© 2016 University of Chicago Library
Brooks, Shirley. Collection
0.25 linear feet (1 box)
Special Collections Research Center
Charles William Shirley Brooks (1816–1874) was a British journalist and novelist. This collection contains correspondence between Brooks and various recipients, including Horace Mayhew. Also included is a collection of autographs from various artists associated with the British satirical magazine, Punch. The collection dates from 1858 – 1865, although some of the materials are undated.
The collection is open for research.
When quoting material from this collection, the preferred citation is: Brooks, Shirley. Collection, [Box #, Folder #], Special Collections Research Center, University of Chicago Library
Charles William Shirley Brooks (April 29, 1816 – February 23, 1874) was a British journalist and novelist. Brooks was born in London to William Brooks, an architect, who died on 11 Dec. 1867, and his wife Elizabeth. Brooks marries Emily Margaret, daughter of Dr. William Walkinshaw of Naparima, Trinidad. Though he was an apprentice to his uncle, Charles Sabine of Oswestry, and he did pass the Incorporated Law Society’s examination, there is no record of Brooks ever becoming a solicitor. Brooks contributed to a number of British publications, including the Morning Chronicle, Illustrated London News, and the Literary Gazette, among others. Most notably, Brooks wrote as a staff member for the British weekly satire magazine, Punch. Upon the death of Mark Lemon, the magazine’s editor, Brooks assumed the position in 1851 until his death in 1874, at the age of 57.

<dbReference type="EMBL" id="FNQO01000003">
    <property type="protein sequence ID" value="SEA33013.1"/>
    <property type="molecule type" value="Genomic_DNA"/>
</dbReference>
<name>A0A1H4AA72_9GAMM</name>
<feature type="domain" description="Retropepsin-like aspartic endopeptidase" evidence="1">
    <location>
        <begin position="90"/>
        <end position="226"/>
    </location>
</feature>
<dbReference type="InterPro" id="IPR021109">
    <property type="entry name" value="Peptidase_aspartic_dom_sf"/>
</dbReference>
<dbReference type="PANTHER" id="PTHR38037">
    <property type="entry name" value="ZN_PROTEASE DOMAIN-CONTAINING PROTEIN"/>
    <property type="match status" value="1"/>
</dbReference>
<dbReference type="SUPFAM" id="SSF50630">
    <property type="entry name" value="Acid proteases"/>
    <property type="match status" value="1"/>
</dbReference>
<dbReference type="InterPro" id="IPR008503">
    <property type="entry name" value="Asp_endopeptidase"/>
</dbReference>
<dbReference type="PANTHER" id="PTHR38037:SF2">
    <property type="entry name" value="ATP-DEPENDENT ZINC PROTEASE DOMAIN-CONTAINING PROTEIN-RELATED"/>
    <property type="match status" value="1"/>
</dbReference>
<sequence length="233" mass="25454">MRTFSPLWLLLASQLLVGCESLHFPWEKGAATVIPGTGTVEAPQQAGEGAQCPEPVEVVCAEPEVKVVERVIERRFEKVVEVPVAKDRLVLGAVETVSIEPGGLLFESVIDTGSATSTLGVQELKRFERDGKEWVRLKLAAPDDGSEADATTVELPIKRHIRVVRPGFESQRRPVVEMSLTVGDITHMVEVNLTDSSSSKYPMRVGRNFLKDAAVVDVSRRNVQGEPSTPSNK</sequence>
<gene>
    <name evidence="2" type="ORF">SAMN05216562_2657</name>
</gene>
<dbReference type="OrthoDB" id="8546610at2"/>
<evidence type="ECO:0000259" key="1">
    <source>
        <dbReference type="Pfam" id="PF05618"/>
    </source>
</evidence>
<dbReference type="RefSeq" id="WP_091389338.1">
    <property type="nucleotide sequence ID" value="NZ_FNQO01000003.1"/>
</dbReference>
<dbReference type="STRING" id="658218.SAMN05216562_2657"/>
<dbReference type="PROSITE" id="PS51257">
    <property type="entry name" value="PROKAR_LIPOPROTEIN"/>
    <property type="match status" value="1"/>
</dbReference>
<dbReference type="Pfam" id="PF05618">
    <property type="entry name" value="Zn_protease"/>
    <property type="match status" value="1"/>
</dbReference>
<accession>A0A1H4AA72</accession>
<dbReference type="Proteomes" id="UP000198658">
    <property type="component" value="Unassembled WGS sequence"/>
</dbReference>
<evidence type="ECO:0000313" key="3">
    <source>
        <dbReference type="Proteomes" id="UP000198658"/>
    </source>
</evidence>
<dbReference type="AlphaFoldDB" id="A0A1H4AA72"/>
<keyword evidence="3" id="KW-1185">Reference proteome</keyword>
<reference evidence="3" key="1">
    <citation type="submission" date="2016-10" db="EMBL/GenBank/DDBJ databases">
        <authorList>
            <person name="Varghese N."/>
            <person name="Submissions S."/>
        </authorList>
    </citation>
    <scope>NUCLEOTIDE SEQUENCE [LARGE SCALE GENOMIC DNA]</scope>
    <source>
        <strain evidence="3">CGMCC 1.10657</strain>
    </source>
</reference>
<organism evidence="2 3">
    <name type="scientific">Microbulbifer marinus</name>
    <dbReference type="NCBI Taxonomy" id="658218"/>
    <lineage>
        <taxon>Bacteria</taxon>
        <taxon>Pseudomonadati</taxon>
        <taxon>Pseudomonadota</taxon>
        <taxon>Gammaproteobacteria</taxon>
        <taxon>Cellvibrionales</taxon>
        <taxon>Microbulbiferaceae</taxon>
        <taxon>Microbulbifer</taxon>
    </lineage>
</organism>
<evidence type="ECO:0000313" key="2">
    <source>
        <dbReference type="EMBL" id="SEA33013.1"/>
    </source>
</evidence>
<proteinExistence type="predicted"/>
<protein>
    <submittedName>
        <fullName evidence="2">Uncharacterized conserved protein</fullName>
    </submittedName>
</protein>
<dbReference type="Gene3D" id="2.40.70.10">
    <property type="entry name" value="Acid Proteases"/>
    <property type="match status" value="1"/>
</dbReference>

The Shirley Brooks collection contains correspondence and assorted documents. Most of the letters are undated and outgoing from Brooks to various recipients. One letter is addressed to Brooks from author Horace Mayhew. Other documents in the collection include collection of autographs, mainly from artists for the satire magazine, Punch and a short Valentine’s Day poem, penned, presumably, by Brooks. The poem ends with the name “Faust,” possibly a reference to the duel between Goethe’s scholar of the same name and Valentin, another character in his play.
The collection was previously part of the Miscellaneous Manuscripts Collection.
|Box 1 Folder 1|
Correspondence, 1859 - 1869
|Box 1 Folder 2|